Finance You Studies 

Student Loans and Scholarships

Most students graduate with a huge student loan to repay and so it is a very good idea to start out by investigating the types of educational funding available to you before you start. this could include student grants, students loans and scholarships.

If you do end up taking out a loan, you want to make sure that you get the best possible terms and conditions. So it's important to understand the different types of student loan in advance and to understand the process of loan repayment.

Most career change involves an element of retraining and, in some cases, taking on a major commitment such as a first or postgraduate degree.

Whatever stage of your life you are at, funding your college education can be expensive and this is particularly the case if you are a mature student with responsibilities such as a family and mortgage.

Often, any form of study involves taking out a student loan and it is important to be sure this will be worthwhile in the long run. so whether you are starting a college course yourself or a parent helping to fund your child's education, you need to do your background research on student loans and student loan repayment.

How can you ensure that further training is cost effective, that taking out a loan is the right thing to do and that you will be in a position to repay your loan once you complete your studies? The first thing to do is to research your intended pathway with great care.

You don't want to get into debt and then find the qualification you've worked hard for is worthless. Contact employers, professional associations and your local careers guidance service to make sure the course you are doing is recognised and relevant to what you want to do.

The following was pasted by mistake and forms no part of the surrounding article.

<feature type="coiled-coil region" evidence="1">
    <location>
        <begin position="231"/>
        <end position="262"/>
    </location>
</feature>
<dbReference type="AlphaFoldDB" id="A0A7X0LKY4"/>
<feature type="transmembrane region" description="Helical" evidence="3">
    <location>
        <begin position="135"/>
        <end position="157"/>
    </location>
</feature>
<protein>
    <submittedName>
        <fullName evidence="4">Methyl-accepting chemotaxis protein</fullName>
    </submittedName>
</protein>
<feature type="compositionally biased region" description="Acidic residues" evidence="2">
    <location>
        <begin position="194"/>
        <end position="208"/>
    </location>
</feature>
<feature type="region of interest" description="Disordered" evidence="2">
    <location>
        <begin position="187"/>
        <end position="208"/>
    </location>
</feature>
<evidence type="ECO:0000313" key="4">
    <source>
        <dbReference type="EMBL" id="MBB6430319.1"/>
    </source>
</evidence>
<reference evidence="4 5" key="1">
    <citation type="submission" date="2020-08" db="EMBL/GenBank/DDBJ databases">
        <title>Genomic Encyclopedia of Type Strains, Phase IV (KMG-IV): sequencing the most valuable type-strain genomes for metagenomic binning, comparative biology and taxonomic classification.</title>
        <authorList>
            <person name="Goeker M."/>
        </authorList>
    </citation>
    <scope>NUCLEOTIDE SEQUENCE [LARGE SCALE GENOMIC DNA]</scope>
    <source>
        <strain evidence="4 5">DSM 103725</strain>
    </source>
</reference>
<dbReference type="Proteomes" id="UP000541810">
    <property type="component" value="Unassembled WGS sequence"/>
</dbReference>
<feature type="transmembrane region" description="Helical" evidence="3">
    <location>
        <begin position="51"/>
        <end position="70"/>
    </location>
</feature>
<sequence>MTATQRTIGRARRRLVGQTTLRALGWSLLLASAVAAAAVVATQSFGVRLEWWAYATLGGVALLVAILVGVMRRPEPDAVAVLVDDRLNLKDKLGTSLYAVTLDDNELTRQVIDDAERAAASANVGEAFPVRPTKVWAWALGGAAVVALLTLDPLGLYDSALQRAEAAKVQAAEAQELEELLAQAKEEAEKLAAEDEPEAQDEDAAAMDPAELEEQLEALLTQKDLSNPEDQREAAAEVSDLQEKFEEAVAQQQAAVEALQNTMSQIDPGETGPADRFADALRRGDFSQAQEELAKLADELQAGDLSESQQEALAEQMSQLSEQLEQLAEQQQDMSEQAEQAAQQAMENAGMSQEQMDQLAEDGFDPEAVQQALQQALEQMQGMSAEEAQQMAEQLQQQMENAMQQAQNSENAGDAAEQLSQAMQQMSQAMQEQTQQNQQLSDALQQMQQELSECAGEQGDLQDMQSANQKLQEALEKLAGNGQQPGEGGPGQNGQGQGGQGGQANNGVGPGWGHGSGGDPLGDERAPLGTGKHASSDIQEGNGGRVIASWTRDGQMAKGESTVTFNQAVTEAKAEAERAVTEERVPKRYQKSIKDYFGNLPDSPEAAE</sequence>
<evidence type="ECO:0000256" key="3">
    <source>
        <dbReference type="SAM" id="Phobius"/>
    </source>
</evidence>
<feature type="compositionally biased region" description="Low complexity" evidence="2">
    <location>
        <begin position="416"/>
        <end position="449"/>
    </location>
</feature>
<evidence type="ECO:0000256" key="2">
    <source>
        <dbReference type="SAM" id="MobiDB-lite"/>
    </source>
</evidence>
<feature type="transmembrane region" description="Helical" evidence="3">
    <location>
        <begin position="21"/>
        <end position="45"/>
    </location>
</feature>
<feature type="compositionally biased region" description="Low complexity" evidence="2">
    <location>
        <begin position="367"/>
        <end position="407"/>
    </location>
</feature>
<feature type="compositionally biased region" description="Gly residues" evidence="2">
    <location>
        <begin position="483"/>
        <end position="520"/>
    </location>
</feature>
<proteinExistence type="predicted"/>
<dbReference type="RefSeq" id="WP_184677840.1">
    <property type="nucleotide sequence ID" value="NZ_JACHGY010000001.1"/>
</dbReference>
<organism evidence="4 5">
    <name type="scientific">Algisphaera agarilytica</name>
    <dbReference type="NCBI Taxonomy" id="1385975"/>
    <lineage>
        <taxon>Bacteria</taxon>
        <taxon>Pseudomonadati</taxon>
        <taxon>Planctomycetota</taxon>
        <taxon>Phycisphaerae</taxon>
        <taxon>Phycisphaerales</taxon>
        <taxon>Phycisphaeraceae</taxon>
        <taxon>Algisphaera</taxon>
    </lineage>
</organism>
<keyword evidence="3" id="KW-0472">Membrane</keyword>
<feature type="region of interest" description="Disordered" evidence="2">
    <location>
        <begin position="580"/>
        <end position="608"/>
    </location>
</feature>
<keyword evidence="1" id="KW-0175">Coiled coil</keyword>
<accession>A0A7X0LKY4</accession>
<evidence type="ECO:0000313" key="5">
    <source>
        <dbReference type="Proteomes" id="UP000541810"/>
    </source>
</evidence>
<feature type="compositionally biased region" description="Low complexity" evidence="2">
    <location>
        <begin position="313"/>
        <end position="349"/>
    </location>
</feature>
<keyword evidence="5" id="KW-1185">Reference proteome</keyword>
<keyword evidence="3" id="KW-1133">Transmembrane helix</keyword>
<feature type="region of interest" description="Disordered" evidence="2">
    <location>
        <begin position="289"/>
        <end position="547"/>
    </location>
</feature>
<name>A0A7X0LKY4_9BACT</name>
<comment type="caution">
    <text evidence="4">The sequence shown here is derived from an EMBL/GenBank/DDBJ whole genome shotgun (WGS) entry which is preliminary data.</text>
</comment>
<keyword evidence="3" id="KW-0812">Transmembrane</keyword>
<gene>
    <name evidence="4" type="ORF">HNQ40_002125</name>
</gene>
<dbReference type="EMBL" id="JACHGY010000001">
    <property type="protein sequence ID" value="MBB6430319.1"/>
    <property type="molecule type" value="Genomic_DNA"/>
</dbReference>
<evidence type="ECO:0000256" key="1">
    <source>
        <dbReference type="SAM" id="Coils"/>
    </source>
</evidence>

Once you've established that you're on the right track, work out approximately how much the course is likely to cost. This includes all your expenses. So not just college fees, travel and books - don't forget about living expenses: accommodation, food, other necessities and some money towards entertainment.

You probably won't be able to come up with an exact figure, as the cost of living will change and you may take longer than anticipated to complete parts of the course, or decide to study additional modules as you go. However, you should be able to come up with an estimate for each year of your course.

Then look at your income and outgoings, if you are in work or will have a part-time job. Will you have to cut back on the number of hours you work to make time for your studies? Do you have a partner who can take over some of the responsibilities or contribute to your college fees or living costs? Or are you still dependent on your parents and will they be able to help fund your studies?

Make a list of outgoings and income and get a realistic picture of how much extra cash you need to fund your studies.

First of all you need to be aware of the differences between student loans and scholarships and grants. Like any other loans, student loans have to be paid back, but scholarships and grants do not. So it's a good idea to start looking for any scholarships or grants you might be entitled to and to get your application in early.

Now that you know what you need, how do you get your hands on it? This will depend on your individual circumstances and where you live.

US College Scholarships

US Student Loans

UK University Grants

UK Student Loans